Changing customer needs and expectations will become an ever more important factor in determining the winners and losers in the banking sector. In evidence to Parliament, the British Bankers’ Association says that whilst the number of visits to bank branches are declining, when people do visit a branch they do so because they need to deal with more complicated issues. Research by CACI, a consultancy, on behalf of the British Bankers Association, revealed that UK current account customers visited their bank branch 427 million times in 2015, compared with 895 million logins on a mobile app and 705 million on a computer. CACI expect the number of branch visits to fall to 268 million by 2020, while mobile app use will more than double to 2.3 billion.
Helping customers successfully achieve what they set out to do quickly and easily will build loyalty and enhance the bank’s reputation. Auriga believes that its products can help banks realise that objective.
Auriga’s vision for customer-centric branches
Auriga’s vision for meeting these new customer expectations and delivering this new bank branch model is called WinWebServer (WWS).
WWS enables banks to deploy technology to make significant cost reductions and offer an improved, consistent, yet personalised customer experience. Branches empowered by WWS can support cash-out, cash-in, note/coin recycling and cheque deposit machines from multiple hardware vendors.
WWS also enables kiosks with document scanners, tablets and Assisted Self-service Devices/Assisted Self-Service Terminals (ASD/ASST), as well as screens providing information and direction. This frees up time for a staff member to help customers with more complex enquiries or problems that need resolving. Importantly this staff member will provide the personal link to the bank, a person who the customer can get to know and trust, and of course someone able to make new product suggestions if and when necessary. The bank staff member provides enhanced customer support based on information provided by WWS on the tablet he or she is holding. The technology provides the staff member with an ‘omnichannel’ overview of the customer’s circumstances and interactions which dramatically enhances the customer experience.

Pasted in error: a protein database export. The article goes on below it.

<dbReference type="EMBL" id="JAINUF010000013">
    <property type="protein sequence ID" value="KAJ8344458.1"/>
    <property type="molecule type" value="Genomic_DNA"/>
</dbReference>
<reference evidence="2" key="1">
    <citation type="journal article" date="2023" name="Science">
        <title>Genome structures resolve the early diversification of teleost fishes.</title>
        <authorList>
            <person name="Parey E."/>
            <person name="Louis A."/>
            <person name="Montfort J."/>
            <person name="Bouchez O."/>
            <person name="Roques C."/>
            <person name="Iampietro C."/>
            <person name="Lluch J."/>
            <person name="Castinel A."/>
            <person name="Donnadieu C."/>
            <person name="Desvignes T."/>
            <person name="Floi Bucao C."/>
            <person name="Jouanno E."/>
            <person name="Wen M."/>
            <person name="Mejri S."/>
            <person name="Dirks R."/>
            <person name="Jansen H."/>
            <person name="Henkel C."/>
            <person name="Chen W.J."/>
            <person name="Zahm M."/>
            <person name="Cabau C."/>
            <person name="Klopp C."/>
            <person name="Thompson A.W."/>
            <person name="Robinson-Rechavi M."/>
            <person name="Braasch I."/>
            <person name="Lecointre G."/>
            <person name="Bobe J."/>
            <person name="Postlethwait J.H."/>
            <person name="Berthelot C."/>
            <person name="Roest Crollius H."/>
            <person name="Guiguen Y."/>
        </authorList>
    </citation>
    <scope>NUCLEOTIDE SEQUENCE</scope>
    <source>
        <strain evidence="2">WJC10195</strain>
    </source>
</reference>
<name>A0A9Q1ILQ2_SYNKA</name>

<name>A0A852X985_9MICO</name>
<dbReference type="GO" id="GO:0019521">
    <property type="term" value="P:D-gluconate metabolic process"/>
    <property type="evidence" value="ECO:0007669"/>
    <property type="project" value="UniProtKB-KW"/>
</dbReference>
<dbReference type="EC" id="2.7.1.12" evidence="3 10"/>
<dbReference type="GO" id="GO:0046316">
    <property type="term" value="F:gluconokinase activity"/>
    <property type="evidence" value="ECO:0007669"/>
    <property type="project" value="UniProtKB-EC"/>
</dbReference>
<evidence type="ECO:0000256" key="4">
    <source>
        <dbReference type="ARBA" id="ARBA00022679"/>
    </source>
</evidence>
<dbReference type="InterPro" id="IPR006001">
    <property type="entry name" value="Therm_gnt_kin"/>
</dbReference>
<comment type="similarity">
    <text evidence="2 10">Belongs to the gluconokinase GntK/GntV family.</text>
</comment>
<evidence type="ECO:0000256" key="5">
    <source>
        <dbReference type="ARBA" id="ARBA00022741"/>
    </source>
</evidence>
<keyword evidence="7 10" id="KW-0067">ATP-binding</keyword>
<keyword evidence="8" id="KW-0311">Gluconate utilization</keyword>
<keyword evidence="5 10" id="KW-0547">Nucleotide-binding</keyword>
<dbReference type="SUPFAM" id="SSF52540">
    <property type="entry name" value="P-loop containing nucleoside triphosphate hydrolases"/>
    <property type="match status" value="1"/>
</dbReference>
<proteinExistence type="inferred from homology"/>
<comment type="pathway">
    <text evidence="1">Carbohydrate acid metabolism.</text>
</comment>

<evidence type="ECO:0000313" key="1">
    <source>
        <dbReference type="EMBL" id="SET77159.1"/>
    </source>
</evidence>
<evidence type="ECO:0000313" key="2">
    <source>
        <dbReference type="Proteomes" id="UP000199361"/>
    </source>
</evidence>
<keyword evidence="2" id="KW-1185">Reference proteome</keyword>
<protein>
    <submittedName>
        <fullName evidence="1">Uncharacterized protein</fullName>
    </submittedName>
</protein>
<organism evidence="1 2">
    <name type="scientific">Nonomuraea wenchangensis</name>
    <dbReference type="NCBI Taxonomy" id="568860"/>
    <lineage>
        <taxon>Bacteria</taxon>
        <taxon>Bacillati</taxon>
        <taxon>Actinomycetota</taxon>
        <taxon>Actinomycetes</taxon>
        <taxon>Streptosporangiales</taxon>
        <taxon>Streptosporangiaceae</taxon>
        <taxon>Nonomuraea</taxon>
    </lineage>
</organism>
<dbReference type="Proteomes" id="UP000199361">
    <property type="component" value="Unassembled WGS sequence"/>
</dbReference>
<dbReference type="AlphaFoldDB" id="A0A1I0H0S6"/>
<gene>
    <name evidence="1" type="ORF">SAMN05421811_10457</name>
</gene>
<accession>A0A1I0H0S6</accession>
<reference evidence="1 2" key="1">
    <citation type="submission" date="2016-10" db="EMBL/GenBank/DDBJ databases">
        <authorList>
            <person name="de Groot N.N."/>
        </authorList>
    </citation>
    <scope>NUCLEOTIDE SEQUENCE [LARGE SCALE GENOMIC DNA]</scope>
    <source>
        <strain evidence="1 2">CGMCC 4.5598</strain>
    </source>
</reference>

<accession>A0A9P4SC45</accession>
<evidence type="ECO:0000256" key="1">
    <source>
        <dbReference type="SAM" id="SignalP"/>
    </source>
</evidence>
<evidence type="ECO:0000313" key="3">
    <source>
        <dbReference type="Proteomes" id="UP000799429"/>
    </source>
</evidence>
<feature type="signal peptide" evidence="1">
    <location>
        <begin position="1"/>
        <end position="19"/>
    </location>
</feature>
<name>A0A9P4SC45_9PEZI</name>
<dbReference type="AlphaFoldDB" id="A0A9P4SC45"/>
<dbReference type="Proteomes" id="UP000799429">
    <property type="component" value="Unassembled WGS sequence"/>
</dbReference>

This technology suite seamlessly integrates the customers’ online, mobile and branch experience. This means that when a customer visits a branch, the staff member can easily see the customers’ situation and is able to provide advice or support as needed. This produces a highly personalised and impactful interaction between customer and bank. In some ways this enables banks to restore the sense that the bank is looking after its customers, recognising them, taking their needs into account and seeing them as more than just a source of revenue by providing them a personalised and contextualised offer/service.
WWS is fundamentally about putting the person back into the heart of the relationship between a customer and his or her bank. Technology becomes not a barrier, separating the bank from the public, but an enabler allowing more positive and rewarding experiences for both parties.
We believe this is the future of branches and the future of banking.